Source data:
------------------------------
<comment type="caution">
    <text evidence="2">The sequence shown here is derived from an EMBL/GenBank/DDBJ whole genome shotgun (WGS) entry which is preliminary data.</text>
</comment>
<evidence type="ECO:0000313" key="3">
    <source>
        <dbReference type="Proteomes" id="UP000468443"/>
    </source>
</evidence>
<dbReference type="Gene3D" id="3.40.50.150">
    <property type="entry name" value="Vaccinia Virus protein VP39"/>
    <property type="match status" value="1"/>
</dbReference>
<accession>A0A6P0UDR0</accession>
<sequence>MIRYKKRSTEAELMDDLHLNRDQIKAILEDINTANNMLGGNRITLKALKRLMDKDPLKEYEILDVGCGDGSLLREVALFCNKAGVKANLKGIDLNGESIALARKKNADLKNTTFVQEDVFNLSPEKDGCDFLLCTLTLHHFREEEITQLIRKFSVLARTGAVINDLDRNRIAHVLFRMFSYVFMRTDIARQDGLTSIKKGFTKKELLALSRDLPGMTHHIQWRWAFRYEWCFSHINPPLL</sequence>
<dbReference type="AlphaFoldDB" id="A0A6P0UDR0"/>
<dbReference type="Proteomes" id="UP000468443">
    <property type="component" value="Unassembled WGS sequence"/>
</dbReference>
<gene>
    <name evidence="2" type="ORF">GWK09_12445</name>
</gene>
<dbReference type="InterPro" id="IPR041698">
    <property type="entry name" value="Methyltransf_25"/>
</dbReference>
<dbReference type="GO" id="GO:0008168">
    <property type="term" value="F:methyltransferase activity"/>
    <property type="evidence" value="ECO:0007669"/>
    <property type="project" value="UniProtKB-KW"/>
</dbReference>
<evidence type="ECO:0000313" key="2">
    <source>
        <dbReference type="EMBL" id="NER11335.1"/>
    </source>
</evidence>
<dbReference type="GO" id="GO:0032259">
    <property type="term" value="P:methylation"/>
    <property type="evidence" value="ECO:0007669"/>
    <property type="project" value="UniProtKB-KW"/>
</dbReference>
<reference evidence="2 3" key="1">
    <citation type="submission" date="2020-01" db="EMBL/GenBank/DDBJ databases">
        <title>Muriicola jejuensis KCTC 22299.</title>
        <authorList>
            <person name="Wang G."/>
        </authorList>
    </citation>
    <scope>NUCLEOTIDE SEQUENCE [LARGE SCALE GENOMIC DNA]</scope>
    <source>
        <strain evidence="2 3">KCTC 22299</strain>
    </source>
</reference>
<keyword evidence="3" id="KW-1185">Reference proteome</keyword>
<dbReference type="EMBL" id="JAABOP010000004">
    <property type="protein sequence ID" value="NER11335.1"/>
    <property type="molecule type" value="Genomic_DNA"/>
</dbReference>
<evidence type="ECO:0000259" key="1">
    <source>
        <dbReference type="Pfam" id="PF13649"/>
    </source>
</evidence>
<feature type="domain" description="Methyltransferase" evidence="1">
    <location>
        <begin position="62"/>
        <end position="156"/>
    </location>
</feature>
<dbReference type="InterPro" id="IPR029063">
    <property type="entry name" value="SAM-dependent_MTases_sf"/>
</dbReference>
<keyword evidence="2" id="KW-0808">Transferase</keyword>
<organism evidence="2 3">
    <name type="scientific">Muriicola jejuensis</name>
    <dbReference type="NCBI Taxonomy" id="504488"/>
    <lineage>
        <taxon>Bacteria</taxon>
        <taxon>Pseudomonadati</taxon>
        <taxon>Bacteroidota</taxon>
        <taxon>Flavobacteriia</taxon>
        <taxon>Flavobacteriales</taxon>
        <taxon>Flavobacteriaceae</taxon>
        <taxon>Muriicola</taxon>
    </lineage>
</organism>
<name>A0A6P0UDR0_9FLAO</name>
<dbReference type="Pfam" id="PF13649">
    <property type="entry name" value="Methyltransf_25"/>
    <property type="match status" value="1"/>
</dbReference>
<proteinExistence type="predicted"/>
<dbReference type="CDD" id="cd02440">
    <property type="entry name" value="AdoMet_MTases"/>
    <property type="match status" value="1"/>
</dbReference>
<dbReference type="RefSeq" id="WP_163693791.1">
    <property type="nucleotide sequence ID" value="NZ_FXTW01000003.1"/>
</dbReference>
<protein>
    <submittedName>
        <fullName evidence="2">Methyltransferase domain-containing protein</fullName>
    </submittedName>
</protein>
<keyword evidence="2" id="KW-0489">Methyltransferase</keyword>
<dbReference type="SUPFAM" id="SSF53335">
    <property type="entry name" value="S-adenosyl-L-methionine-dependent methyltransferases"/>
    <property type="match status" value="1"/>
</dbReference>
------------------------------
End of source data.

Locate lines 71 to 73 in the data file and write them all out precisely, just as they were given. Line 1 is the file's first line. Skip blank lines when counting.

<keyword evidence="2" id="KW-0808">Transferase</keyword>
<organism evidence="2 3">
    <name type="scientific">Muriicola jejuensis</name>